When I think of web development, I like to think of it in terms of building a house. When we learn HTML, we are learning how to build the web page from the ground up, framing it with the lumber that will eventually become our end product.

With JavaScript, we create the wiring that will become the electricity that pretty much runs your home. Without JavaScript, we wouldn't have a web page that could run efficiently, save data to a database or manipulate that data. It's what basically keeps the lights turned on inside our home.

CSS, on the other hand, puts the finishing touches on the home—creates a suitable environment for staging and selling the home. It decorates your text and background, creates your layout, and makes your website responsive and user-friendly. Without CSS, web pages just wouldn't be as professional or beautiful as they are.

In this article, we're going to target CSS—Cascading Style Sheets. We'll give a brief overview and provide some interactive tutorials that will help you level up as either a web designer or web developer!


What is CSS?

CSS was created to help web developers out. As websites were getting more and more complex, the styling was following suit. Prior to CSS, inline-styling was the name of the game, and the repetition of styling common elements in the same way was getting cumbersome for developers. This led to the standardization of CSS in the mid-to-late nineties so that external stylesheets could be used and linked to the HTML.

Cascading Style Sheets was named for the way it evaluates its code. If we have two different rules for a alt;div> in our code, for instance (assuming they are the same specificity) what happens?

By its very nature, CSS _cascades_—so if both sets of rules are pointing to the same element, and they have the same specificity, the last one written wins. That is, specificity is a way to figure out which declaration block, or set of rules, to use for an element in CSS.

Here is a list of tutorials on the most important things to learn that will help you in your journey to learn CSS and style your website:

First Things First…


The first thing we need to be able to do to work with CSS is to link a CSS file to an HTML file. This tutorial shows you how to do it!

CSS Selectors

The next step when learning CSS is to understand what CSS selectors and declaration blocks are and how they are used to style your web page. Here, we discuss the differences between elements, classes vs ids, and universal selectors, as well as some best practices for grouping CSS code together.

Layout Properties In CSS


One of CSS’s primary responsibilities is the layout of our web page. There are several properties that assist in that regard: position, display, margin, border, padding. The next several tutorials are dedicated to these components of layout.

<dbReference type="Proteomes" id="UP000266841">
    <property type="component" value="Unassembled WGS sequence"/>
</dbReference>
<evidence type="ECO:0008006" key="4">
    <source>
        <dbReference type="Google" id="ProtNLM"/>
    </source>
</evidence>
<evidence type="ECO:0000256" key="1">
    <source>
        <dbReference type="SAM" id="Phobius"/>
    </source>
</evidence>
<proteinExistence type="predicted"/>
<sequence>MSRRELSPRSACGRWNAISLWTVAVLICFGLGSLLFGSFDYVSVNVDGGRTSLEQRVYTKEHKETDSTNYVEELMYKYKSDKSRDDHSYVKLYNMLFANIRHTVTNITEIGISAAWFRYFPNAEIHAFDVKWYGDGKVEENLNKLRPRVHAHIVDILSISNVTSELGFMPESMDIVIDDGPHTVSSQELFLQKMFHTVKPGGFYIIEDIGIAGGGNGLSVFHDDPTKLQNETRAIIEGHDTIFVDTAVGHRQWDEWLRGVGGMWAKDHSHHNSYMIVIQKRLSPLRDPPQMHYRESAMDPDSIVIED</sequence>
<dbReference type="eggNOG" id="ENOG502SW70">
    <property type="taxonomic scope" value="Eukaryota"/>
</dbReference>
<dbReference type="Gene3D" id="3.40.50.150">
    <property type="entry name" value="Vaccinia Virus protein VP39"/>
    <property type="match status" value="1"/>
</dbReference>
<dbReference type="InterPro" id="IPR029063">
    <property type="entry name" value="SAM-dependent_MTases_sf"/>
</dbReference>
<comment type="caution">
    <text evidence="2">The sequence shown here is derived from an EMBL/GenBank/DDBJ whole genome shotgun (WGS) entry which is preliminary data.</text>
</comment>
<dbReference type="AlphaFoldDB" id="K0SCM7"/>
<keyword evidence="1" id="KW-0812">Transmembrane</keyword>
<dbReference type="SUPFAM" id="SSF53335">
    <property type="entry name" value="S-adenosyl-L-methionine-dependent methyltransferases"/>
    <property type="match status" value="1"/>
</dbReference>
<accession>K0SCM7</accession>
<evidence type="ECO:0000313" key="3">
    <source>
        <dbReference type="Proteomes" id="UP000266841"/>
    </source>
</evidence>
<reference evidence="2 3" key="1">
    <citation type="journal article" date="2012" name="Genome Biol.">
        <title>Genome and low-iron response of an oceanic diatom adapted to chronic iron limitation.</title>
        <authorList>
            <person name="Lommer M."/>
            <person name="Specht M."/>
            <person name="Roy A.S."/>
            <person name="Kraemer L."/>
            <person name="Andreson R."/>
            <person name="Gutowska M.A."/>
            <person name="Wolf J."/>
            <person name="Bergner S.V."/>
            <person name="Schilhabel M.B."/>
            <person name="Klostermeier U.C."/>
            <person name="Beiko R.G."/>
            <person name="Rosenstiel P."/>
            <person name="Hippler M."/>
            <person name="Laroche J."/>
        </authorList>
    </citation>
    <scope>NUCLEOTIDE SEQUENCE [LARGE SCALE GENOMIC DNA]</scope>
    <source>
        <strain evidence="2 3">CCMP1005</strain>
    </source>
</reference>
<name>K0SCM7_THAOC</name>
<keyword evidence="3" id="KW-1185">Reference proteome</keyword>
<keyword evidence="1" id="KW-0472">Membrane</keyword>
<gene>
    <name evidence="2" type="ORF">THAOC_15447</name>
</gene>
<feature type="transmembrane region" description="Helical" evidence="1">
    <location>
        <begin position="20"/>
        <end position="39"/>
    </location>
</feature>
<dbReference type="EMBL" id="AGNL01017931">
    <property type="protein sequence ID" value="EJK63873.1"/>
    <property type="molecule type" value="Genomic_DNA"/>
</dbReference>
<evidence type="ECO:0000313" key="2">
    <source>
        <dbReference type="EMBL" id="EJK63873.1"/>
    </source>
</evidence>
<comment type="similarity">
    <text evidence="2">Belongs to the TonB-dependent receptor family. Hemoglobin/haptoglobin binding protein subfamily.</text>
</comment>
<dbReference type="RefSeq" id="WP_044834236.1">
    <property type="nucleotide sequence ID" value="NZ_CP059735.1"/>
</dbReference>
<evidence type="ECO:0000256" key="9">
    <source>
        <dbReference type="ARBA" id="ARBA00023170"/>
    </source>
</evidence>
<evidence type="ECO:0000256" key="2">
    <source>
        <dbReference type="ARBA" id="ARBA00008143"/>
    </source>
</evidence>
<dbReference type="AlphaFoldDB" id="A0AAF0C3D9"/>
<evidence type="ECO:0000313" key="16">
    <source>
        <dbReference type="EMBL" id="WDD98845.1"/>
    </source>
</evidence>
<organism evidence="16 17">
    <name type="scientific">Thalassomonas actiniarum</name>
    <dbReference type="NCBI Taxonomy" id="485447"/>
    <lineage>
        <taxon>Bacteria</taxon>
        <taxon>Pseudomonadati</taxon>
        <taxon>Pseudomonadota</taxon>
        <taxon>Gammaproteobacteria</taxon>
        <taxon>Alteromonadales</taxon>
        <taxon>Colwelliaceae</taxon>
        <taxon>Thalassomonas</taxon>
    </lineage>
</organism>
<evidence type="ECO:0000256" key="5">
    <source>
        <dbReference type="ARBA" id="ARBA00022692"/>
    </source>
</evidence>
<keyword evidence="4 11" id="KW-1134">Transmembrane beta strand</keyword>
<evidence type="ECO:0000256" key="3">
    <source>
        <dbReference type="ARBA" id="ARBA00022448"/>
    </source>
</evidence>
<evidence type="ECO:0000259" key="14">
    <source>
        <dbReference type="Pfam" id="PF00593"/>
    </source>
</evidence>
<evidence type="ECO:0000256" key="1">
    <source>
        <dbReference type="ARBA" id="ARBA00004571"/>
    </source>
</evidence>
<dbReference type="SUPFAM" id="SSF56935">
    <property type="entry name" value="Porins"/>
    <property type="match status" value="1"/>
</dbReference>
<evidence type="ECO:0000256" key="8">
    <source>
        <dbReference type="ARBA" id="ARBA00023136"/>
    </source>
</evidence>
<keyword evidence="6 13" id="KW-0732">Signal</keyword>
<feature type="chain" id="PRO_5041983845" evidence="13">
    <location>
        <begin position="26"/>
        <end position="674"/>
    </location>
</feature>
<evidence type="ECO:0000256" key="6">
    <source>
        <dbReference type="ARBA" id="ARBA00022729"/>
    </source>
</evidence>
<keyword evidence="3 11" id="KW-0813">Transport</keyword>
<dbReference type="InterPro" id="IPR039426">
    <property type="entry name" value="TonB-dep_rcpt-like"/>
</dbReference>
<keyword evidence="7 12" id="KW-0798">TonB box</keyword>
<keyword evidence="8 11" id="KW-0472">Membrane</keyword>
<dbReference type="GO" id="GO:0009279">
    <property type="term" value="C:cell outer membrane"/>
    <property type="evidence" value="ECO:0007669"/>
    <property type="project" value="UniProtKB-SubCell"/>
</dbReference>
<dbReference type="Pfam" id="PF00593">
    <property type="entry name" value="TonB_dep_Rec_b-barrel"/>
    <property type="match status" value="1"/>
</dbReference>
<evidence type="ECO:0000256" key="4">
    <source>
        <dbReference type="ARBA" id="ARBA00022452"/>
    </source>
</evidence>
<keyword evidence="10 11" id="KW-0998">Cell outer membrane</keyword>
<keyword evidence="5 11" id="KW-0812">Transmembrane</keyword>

CSS Position

The CSS position property affects where a container appears on the page. We use the position property, for example, to make a footer sticky or to create overlays. This will help you differentiate between the five possible values for position.

CSS Properties—Display

When we want to affect how a container lays in relation to other containers, we use the CSS display property. Here, we will go over the inline, inline-block and block values that can be assigned to an element.

CSS Models

Box Model

The CSS box model is the basis of how we think about layout in CSS. It’s made up of content, padding, border, and margin. Here we will cover the differences between each and how to use them.

Flexbox Model

The box model was a great start when it comes to how our web page is laid out; however, it could be a little difficult to work with if a design was a little complicated in the layout department. Also, the advent of the smartphone increased the need for another model that improved on the box model. Enter: the CSS flexbox model. It offers flexibility that the box model just didn’t have and makes implementing responsive designs simpler.

Media Queries

Along with flexbox comes the need to be able to control CSS on various devices. Here we will talk about CSS media queries. Media queries basically give us the ability to have different CSS rules run on different device sizes. This gives us more control over how our websites look on smartphones, on tablets and on laptops.

Style Properties In CSS


The other primary responsibility that CSS has is the style of our webpage. There are many, many properties that control how our page can look. Here, we will cover the most important of the properties: color (including background-color) and font-size.

(Font) Color

In this article on the CSS color property, we learn about not only color but background-color and how to use it on text blocks.

Gradient

One of the things we can do with the background, in addition to image and color, is to have some sort of gradient to fill the space. In this post, we cover the CSS gradients that can be used as values on the background. The possibilities include linear-gradient and the radial-gradient. They open up all sorts of color combinations that can be used in lieu of a solid color background or image.

Font-Size

CSS font-size comes into play when we talk about accessibility. Here, we take a look at the different types of font-sizes we can use on text: pixels, rems, ems and vw/vh.

This only scratches the surface of everything that CSS can do for you when it comes to styling your web page. If you feel you have mastered these concepts, I encourage you to look into other CSS concepts like CSS Grid and CSS Animations to become even more of a CSS master!

About the author

Christina Kopecky

Christina Kopecky is a writer at Career Karma where she focuses on coding tutorials and technical articles. (LinkedIn)